Pawtucket Estate Lawyer, Rhode Island

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Christopher M. Lefebvre Lawyer

Christopher M. Lefebvre

VERIFIED
Divorce & Family Law, Bankruptcy & Debt, Estate, Consumer Rights, Defect and Lemon Law

Christopher M. Lefebvre, Esq. practices family, bankruptcy and consumer protection law with his father in Pawtucket, Rhode Island. Chris is a member o... (more)

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800-961-2590

David L. Graham Lawyer

David L. Graham

VERIFIED
Bankruptcy & Debt, Criminal, Estate, Divorce & Family Law, Foreclosure

Since 1982, Attorney Graham has represented clients in many diverse areas of the law. He has represented hundreds of clients in the area of consumer b... (more)

James T. Marasco Lawyer

James T. Marasco

VERIFIED
Bankruptcy & Debt, Accident & Injury, Divorce & Family Law, Estate, Real Estate

At The Law Offices of James T. Marasco, we can guide you on the road to a better future through personal injury, bankruptcy and Social Security Disabi... (more)

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401-421-7500

Patrick F. Dowling Lawyer

Patrick F. Dowling

VERIFIED
Accident & Injury, Estate, Criminal, Business, Real Estate
Admitted in RI, MA, RI Federal, 1st Circuit Court of Appeals

Patrick Dowling, Jr. is a Partner at D’Amico · Burchfield with a broad range of experience and demonstrated success in a number of different practi... (more)

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401-454-1212

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J. Katherine  Scott Lawyer

J. Katherine Scott

Estate Planning, Trusts, Wills & Probate, Elder Law
Scott & Handwerger, LLP, is a boutique estate planning and estate settlement firm.

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401-654-6770

Charles H. White

Business Organization, Contract, Estate Planning, Wills & Probate
Status:  In Good Standing           

Richard H. Gregory

Estate, Trusts, Tax, Bankruptcy
Status:  In Good Standing           

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Anthony R. Mignanelli

Estate
Status:  In Good Standing           

Thomas Madden

Credit & Debt, Estate Planning, Family Law, Litigation
Status:  In Good Standing           

J. Katherine Scott

Estate, Estate Planning, Trusts, Wills & Probate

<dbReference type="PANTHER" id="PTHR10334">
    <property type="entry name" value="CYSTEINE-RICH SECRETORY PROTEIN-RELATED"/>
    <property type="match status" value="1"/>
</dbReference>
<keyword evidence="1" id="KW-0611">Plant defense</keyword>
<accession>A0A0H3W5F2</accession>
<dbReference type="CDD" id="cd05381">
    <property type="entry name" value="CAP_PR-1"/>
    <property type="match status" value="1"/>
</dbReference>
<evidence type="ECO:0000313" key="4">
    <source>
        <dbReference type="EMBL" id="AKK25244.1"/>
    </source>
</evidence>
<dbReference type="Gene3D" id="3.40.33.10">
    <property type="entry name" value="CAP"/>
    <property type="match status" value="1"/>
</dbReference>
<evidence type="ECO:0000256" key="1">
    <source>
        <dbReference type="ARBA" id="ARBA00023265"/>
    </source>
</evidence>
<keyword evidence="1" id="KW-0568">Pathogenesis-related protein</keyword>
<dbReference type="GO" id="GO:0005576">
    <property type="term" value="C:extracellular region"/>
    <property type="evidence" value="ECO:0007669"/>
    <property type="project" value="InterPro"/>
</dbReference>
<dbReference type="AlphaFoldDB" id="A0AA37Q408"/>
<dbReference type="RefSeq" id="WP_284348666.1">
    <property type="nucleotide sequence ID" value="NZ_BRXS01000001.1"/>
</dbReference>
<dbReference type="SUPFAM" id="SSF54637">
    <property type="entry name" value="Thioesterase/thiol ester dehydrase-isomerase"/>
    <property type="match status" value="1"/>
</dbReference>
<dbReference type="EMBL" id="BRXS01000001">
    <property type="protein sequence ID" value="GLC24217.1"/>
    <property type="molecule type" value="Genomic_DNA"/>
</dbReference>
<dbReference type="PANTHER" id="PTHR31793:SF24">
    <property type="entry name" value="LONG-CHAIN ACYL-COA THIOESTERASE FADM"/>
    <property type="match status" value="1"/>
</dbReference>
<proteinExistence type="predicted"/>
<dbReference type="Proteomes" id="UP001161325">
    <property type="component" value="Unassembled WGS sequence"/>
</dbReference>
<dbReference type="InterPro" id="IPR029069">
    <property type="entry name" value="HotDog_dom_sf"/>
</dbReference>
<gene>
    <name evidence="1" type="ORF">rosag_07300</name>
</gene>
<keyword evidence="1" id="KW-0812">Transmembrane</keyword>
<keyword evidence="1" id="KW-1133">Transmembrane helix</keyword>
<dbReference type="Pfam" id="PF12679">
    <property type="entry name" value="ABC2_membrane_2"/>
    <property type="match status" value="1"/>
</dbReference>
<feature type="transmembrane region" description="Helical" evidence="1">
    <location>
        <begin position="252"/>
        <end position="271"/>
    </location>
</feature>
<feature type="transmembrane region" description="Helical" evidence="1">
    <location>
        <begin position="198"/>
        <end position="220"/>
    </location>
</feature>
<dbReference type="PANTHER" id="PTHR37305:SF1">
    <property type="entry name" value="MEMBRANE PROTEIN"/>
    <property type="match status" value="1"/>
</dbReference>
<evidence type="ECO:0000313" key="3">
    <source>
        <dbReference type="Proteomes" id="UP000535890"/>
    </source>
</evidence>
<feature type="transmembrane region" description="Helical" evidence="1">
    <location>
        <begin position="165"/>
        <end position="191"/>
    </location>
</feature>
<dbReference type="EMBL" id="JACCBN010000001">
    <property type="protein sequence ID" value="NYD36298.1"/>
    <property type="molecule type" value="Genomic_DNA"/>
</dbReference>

Status:  In Good Standing           

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Free Help: Use This Form or Call 800-943-8690

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LEGAL TERMS

KINDRED

Under some state's probate codes, all relatives of a deceased person.

SURVIVING SPOUSE'S TRUST

If a couple has created an AB trust, the revocable living trust (Trust B) of the surviving spouse, after the first spouse has died.

PER CAPITA

Under a will, the most common method of determining what share of property each beneficiary gets when one of the beneficiaries dies before the willmaker, leavin... (more...)
Under a will, the most common method of determining what share of property each beneficiary gets when one of the beneficiaries dies before the willmaker, leaving children of his or her own. For example, Fred leaves his house jointly to his son Alan and his daughter Julie. But Alan dies before Fred, leaving two young children. If Fred's will states that heirs of a deceased beneficiary are to receive the property per capita, Julie and the two grandchildren will each take a third. If, on the other hand, Fred's will states that heirs of a deceased beneficiary are to receive the property per stirpes, Julie will receive one-half of the property, and Alan's two children will share his half in equal shares (through Alan by right of representation).

SPECIAL ADMINISTRATOR

(1) In the law of wills and estates, a person appointed by the court to take charge of only a designated portion of an estate during probate. For example, a spe... (more...)